Monday, September 14, 2009

The Newest Battlefield Between Independent Insurance Brokers and Banks

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Battles between insurance brokers and the banks are nothing new. Current legislations states that banks can only promote insurance “outside of a branch”. Restrictions have been in place against banks for a very long time and for very good reason.

At issue this time is that the banks’ current attempts at expansion into insurance is a violation of the spirit of the legislation set up by the federal government in 1991. Obviously the government sees the need for such regulation since time and time again, the banks have tried to get them to reverse it, but it simply isn’t the right thing for the customer. A couple of the strongest reasons against banks retailing insurance in their branches are:

  • Fear of tied-selling – If you were at a bank looking for a mortgage, which has an insurance requirement built in to it, would you be comfortable saying “NO” when they offered the insurance with it (which of course has all the requirements of the mortgage built in)? Forget about the “fair competition” dilemma this brings, is it the right thing for the consumer?
  • Competition – Competition is healthy for business and results in fair treatment of the consumer. This might sound like an argument for allowing banks in to insurance, but it is quite the opposite. The big six banks already dominate Canada’s banking sector, making ours one of the least competitive banking sectors in the world. If those same institutions were allowed to offer insurance through their branches, they would also come to dominate the insurance brokerage market by virtue of their current size and power. Competition would be diminished and consumers would suffer.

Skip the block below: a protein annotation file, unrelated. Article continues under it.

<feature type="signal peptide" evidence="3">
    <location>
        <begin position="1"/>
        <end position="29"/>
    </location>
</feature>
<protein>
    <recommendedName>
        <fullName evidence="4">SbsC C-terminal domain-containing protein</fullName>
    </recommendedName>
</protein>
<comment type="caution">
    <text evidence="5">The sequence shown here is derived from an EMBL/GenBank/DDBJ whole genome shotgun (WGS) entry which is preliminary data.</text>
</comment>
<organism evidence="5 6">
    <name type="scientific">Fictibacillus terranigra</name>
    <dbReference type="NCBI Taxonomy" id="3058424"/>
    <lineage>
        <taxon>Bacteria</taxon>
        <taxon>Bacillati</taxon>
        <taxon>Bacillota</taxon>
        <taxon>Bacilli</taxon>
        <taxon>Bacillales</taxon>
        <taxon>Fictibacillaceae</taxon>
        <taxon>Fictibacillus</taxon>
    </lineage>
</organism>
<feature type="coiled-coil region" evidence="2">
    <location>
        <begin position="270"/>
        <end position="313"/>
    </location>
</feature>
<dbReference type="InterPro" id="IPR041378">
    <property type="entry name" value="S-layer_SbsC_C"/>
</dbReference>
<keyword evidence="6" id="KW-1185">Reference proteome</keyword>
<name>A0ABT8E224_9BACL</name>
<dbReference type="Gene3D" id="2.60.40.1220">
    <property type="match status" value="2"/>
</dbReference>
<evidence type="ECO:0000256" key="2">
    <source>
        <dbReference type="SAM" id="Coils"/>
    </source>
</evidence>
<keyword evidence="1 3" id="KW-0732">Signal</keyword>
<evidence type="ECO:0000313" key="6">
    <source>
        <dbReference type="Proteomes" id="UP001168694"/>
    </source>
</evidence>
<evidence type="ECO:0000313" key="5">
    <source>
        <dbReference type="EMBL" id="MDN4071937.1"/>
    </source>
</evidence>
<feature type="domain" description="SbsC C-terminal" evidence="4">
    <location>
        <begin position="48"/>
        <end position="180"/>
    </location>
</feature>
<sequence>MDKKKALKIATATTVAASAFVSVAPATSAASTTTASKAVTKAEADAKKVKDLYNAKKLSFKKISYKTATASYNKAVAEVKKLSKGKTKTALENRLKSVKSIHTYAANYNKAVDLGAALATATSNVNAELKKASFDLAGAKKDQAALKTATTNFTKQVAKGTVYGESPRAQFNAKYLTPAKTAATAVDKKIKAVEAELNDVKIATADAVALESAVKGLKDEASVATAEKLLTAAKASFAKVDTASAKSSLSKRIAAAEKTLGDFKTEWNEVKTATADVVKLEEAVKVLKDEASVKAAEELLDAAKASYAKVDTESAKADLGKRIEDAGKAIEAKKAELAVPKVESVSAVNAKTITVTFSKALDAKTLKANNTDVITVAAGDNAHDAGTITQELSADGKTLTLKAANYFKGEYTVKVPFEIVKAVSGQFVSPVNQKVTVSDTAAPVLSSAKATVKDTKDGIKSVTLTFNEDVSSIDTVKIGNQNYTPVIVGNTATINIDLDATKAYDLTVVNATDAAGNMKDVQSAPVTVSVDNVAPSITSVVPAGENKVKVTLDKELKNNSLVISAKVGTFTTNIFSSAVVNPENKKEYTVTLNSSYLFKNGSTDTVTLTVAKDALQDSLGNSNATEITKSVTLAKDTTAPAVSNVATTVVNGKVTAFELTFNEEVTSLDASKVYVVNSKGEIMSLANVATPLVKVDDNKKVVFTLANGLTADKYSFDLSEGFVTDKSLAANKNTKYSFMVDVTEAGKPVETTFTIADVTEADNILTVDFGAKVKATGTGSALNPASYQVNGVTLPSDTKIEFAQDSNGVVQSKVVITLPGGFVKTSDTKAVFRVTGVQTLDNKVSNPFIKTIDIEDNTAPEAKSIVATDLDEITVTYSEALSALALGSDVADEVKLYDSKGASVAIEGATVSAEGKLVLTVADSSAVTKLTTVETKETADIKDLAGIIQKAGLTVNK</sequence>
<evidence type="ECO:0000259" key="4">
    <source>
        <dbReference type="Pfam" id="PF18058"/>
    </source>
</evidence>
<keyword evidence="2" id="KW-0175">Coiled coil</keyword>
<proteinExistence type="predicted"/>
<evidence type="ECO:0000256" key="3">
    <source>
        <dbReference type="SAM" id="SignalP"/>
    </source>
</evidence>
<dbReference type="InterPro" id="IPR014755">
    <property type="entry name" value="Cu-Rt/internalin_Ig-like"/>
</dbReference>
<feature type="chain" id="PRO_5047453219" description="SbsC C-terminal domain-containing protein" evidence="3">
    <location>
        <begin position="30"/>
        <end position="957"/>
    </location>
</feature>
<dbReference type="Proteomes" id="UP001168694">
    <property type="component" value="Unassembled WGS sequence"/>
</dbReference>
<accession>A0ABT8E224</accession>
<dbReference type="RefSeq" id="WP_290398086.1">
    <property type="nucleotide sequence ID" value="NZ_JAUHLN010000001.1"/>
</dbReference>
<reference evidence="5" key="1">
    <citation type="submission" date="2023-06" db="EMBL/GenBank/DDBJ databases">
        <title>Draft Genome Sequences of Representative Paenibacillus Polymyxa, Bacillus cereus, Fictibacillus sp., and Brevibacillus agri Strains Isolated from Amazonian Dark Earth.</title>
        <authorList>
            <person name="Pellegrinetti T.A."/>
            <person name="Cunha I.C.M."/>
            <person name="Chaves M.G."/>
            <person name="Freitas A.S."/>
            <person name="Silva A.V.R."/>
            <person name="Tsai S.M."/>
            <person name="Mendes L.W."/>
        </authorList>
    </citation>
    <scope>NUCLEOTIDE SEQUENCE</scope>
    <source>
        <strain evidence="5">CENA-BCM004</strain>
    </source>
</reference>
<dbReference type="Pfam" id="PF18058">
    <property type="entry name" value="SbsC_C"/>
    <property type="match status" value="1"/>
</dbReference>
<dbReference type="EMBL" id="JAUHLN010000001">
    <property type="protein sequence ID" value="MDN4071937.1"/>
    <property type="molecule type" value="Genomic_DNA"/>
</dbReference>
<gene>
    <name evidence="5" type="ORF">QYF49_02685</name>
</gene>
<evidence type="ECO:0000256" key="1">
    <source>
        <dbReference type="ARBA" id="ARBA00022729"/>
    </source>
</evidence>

There are many more reasons, but this is not a rant about why banks should not be allowed to retail insurance from their branches … that has already been looked at time-and-time again and the federal government recognizes that it is not the right thing for the consumer.

This is a discussion on what constitutes a bank branch. I can’t comment for all bank customers, but I personally can’t think of the last time I visited a teller in a branch, for my banking needs. The majority of my banking is done at bank machines, or in most situations, over the Internet. Logic would state that those bank machines and websites for banking purposes would be considered a “bank branch”. The same logic for protecting the consumer would apply to these “locations” just as much as they would standard bank branches, which is where most transactions took place when this legislation was written. It's really during the credit application process that consumers are most vulnerable and open to coercion. And as it turns out, you can also apply for credit on-line. Therefore the same threats to consumers exist whether it's in a branch or on-line. Times have changed and it appears that the banks are once again trying to skirt the rules and intent of the legislation by using the Internet, and not considering it a bank branch. What about the virtual banks that now exist? They don’t have “bricks and mortar” branches. Does that somehow make it any more acceptable for them to use unfair competitive advantages and potential tied-selling to the detriment of the consumer?

I sure hope the government decides to put an end to this skirting of the spirit and intent of the law to protect consumers. The same sound logic for not allowing banks to retail insurance products from their bricks and mortar branches applies to their virtual branches as well. Please enforce the intent of the law, or if need be, amend the law to avoid this loop-hole.

1 comment:

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